I understand what the "show versus tell" part of your question asks, and your first paragraph has moments of showing rather than telling. You have a good start, but I'm only seeing a single paragraph, and it is very difficult to show a reader characterization within a single paragraph. Direct characterization can be handled easily within a single paragraph, because that involves you directly telling your reader information about characters. This initial paragraph does this by telling readers about Robert's drinking habits and how he loves to see his wife surprised.
Moving forward into additional paragraphs, you are going to need to have your characters carry more of the story. They need to interact with each other. They especially need to talk to each other, because that will help show your reader more of each character's personality. Dialogue will do this, because you can have a character respond "angrily," "patiently," etc. You can also narrate what a character is currently thinking. This kind of narrative information shows readers how a character is acting and responding, and that shows your reader information rather than telling your reader information.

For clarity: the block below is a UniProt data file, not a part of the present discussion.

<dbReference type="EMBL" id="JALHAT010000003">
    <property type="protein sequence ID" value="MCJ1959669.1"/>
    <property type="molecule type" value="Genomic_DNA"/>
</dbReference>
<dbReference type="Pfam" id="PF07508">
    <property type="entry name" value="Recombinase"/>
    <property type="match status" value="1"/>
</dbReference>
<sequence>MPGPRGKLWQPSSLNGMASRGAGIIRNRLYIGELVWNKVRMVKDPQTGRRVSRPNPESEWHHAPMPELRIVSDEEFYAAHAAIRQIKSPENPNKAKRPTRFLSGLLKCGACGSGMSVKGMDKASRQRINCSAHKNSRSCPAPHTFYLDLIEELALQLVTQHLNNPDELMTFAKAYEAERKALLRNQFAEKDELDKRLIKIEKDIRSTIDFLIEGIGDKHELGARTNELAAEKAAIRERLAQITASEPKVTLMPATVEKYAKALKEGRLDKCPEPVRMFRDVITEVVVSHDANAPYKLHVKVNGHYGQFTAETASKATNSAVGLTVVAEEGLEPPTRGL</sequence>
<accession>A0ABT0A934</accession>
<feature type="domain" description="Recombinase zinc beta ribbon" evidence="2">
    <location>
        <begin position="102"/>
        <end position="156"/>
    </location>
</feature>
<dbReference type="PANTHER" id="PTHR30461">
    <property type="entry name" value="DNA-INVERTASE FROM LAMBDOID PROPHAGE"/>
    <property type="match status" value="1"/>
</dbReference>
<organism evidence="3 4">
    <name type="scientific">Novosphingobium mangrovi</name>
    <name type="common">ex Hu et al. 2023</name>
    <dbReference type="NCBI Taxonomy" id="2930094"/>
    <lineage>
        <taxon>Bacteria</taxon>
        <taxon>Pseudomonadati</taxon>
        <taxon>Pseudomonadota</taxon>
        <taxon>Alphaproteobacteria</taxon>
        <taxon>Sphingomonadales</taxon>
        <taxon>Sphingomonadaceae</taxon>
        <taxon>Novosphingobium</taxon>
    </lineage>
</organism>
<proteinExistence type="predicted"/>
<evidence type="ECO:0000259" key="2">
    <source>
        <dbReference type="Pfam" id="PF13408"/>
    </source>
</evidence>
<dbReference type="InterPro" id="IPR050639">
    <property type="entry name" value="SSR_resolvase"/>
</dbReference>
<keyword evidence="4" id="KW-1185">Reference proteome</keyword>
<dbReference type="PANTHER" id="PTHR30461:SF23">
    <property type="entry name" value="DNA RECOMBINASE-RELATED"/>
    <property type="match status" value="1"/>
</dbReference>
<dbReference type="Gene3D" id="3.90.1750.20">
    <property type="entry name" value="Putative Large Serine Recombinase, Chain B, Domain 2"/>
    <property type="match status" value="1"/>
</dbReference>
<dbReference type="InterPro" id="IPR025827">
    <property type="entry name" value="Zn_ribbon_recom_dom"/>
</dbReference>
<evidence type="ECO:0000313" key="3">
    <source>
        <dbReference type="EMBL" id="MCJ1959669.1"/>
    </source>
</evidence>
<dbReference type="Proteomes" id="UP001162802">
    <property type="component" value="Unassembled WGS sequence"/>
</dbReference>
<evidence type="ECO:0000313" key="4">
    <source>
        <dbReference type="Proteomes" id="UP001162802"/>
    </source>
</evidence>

If you are struggling with showing more information rather than telling, I have one more suggestion. My suggestion would be to change the narrative point of view from third person to first person. Third person is great, because the narrator knows a lot of information, but the third-person narrator tends to tell the story rather than being an integral part of the story. Try thinking about how your first paragraph would be different if you had to write it from Robert's perspective or Martha's point of view.